GOP refused to fund reconstruction of the East-West corridor in 2017.
Nearly three years after an aborted attempt to rebuild a busy Interstate 94 corridor in Milwaukee, Gov. Tony Evers said Wednesday he will seek federal approval to resume the project.
Evers announced plans to reconstruct an East-West corridor of I-94 from 70th St. to 16th St. between the Marquette and Zoo interchanges. In a news release, Evers referred to the stretch of road as “one of the most congested and dangerous roads in the state” and said a major makeover is necessary to improve safety.
“We know that deferring road maintenance could cost us more down the road and put safety at risk, so getting to work on this project is good common sense,” the governor said in the release.
Evers said the project would create between 6,000 and 10,000 jobs, and in addition to improving travel would help the economy by moving products through the southeastern part of the state more efficiently.
The state received federal approval in 2016 to rebuild the 3.5-mile stretch of the interstate at a cost of $1 billion. But in October 2017 former Republican Gov. Scott Walker brought the project to a halt after he and Republican lawmakers could not agree on how to pay for it. Some GOP legislators were willing to support a higher gas tax to fund the project, but Walker preferred to borrow or delay projects instead. Federal approval was rescinded and that part of the process will start over again under Evers.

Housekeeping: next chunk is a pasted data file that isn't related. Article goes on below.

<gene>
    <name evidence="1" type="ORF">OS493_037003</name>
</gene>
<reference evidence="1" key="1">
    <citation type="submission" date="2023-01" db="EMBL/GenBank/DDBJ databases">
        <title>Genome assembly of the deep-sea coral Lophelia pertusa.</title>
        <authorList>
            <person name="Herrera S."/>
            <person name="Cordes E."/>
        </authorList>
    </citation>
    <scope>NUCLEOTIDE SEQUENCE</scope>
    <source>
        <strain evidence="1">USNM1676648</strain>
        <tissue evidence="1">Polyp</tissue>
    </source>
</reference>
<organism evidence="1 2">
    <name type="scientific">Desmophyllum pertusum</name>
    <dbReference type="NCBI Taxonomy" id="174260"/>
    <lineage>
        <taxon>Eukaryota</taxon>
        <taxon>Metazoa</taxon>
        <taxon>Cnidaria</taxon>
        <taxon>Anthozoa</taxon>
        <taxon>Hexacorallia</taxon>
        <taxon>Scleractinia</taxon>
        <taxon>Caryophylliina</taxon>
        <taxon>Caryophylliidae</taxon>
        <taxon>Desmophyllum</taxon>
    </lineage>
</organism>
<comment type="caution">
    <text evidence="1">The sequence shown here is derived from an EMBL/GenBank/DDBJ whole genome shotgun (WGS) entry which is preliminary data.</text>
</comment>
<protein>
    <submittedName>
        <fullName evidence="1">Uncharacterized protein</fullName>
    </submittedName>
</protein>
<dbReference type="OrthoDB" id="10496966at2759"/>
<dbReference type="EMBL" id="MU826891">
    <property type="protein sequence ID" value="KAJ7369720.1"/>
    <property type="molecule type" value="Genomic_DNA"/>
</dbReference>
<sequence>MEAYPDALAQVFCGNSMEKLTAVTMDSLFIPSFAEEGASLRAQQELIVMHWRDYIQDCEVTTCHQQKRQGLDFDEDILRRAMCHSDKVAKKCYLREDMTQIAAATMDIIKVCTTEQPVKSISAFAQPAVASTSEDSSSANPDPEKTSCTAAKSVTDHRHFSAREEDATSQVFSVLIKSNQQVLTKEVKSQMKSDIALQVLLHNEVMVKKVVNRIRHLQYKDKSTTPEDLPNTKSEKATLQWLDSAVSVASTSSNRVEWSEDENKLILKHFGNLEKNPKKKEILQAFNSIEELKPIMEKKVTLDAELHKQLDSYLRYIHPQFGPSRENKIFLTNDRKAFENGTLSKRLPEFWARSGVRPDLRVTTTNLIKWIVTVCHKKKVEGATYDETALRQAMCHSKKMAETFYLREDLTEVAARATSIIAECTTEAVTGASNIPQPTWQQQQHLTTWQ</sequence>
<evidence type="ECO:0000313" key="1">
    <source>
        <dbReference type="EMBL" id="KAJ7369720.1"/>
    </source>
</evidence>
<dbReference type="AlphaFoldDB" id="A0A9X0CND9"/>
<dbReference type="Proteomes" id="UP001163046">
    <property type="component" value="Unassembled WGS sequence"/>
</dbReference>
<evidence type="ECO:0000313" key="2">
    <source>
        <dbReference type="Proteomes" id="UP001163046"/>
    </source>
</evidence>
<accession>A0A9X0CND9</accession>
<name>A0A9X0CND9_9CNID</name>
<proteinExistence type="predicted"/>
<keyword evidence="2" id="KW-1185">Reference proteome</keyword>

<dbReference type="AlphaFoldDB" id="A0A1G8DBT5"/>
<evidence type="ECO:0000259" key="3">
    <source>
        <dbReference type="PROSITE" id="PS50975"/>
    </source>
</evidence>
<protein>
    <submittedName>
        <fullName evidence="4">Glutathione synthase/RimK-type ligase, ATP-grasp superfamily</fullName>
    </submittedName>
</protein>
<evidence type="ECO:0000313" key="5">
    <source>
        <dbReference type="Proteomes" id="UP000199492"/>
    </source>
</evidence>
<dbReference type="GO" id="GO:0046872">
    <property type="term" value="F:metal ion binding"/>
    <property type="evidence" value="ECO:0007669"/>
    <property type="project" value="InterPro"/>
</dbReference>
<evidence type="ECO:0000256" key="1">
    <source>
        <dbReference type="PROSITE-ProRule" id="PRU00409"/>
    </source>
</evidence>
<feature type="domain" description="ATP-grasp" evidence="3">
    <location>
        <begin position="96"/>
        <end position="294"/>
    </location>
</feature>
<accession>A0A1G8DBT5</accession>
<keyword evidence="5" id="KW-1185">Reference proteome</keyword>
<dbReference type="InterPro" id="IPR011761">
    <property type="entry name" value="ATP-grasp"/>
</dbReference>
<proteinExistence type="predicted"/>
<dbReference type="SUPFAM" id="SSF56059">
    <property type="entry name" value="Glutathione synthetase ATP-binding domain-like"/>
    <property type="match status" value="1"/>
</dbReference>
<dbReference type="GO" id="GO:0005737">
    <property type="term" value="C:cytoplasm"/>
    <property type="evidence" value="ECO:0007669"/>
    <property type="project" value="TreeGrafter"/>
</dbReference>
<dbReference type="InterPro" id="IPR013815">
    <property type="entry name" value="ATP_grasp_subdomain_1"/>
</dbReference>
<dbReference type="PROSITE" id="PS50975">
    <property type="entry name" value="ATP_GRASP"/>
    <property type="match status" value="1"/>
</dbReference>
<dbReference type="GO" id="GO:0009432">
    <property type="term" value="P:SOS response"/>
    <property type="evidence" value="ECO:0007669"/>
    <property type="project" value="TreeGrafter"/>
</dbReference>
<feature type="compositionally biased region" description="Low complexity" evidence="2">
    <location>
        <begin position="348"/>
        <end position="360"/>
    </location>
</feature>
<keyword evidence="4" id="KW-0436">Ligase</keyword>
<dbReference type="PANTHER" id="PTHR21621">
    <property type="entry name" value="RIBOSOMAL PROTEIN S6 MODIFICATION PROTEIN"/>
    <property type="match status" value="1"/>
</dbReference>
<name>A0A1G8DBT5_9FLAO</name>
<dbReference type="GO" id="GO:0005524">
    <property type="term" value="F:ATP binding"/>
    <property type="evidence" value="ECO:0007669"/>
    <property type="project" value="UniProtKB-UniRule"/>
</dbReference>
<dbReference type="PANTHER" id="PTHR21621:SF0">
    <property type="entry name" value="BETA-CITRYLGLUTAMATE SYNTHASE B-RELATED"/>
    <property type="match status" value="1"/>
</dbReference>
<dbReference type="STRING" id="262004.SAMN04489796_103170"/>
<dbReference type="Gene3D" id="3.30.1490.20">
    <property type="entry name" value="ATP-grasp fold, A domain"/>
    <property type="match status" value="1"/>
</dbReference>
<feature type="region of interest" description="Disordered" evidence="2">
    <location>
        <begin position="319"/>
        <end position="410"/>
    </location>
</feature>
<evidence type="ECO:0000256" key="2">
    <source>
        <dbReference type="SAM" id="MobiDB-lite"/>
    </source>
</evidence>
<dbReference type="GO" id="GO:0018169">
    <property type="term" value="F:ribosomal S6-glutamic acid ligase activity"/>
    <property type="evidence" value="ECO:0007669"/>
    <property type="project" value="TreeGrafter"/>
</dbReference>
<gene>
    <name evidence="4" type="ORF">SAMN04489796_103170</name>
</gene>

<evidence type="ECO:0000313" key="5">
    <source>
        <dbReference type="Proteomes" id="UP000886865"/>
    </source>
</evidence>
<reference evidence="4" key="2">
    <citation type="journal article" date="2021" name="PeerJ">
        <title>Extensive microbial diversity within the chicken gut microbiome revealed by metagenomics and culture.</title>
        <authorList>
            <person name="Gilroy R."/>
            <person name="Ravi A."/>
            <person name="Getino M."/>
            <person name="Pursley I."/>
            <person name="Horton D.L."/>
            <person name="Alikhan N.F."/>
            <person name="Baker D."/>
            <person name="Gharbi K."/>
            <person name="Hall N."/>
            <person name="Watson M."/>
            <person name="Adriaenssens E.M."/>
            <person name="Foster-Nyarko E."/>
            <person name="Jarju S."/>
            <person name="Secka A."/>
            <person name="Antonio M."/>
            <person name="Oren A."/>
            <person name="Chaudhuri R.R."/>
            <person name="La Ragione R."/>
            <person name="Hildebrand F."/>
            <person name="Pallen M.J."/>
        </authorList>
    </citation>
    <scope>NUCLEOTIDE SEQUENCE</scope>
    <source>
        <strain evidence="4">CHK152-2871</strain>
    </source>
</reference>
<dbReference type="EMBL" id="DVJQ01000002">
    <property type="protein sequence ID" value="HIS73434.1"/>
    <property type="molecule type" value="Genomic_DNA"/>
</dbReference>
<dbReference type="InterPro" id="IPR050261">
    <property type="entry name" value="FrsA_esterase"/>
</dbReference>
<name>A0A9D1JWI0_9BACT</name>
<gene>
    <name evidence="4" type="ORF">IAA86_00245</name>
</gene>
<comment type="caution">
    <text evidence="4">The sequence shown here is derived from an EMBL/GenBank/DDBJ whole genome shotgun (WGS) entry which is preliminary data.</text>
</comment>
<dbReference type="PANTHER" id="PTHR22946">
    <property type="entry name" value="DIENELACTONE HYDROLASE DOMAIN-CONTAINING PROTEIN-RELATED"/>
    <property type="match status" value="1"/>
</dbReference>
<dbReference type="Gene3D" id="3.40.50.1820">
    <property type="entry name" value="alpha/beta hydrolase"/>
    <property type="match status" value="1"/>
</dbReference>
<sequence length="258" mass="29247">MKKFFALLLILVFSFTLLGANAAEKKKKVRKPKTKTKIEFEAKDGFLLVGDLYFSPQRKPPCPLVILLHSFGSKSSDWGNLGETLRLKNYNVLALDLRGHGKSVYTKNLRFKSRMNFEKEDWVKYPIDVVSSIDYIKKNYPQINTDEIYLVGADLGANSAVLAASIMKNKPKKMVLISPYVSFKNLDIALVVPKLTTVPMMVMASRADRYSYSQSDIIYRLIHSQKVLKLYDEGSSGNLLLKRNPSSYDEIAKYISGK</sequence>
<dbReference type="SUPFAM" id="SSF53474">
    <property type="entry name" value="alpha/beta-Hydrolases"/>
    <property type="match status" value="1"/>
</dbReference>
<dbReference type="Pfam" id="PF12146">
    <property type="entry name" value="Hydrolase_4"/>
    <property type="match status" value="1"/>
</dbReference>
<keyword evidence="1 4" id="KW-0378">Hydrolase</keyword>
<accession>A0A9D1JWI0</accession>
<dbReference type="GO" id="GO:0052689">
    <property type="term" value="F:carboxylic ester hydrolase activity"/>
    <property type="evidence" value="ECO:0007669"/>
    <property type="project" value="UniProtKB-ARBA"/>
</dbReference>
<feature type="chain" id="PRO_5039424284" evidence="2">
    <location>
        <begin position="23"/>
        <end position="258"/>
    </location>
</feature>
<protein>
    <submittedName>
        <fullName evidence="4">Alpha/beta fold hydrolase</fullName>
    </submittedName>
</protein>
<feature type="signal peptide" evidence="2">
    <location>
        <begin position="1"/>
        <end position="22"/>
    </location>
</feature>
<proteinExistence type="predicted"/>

Since Evers took office, he and the Republican-led state Legislature have raised title and registration fees on vehicles to help pay for road projects, but a lack of funding for state roads remains an issue of contention. The reticence of the Walker administration to pay for roads was a major issue during the 2018 election in which Evers ousted Walker as governor.
Corridor project cost estimates at that time were almost $1 billion, and more current costs were not available Wednesday. Evers did not say when he hopes to receive federal approval for the project or when that work would begin.
State Department of Transportation Secretary-designee Craig Thompson said the corridor has a crash rate 2 ½ times higher than similar state highways. When the road was built more than 60 years ago, it was intended for much less traffic.
Simply repaving the corridor is not a viable option to reduce congestion and improve safety, Thompson said.
The corridor section of I-94 is challenging to rebuild to current safety standards because historic gravesites in the Story Hill neighborhood limit options to expand the road. A previous plan to build a double-decker highway as part of reconstruction is not a preferred option, Thompson said.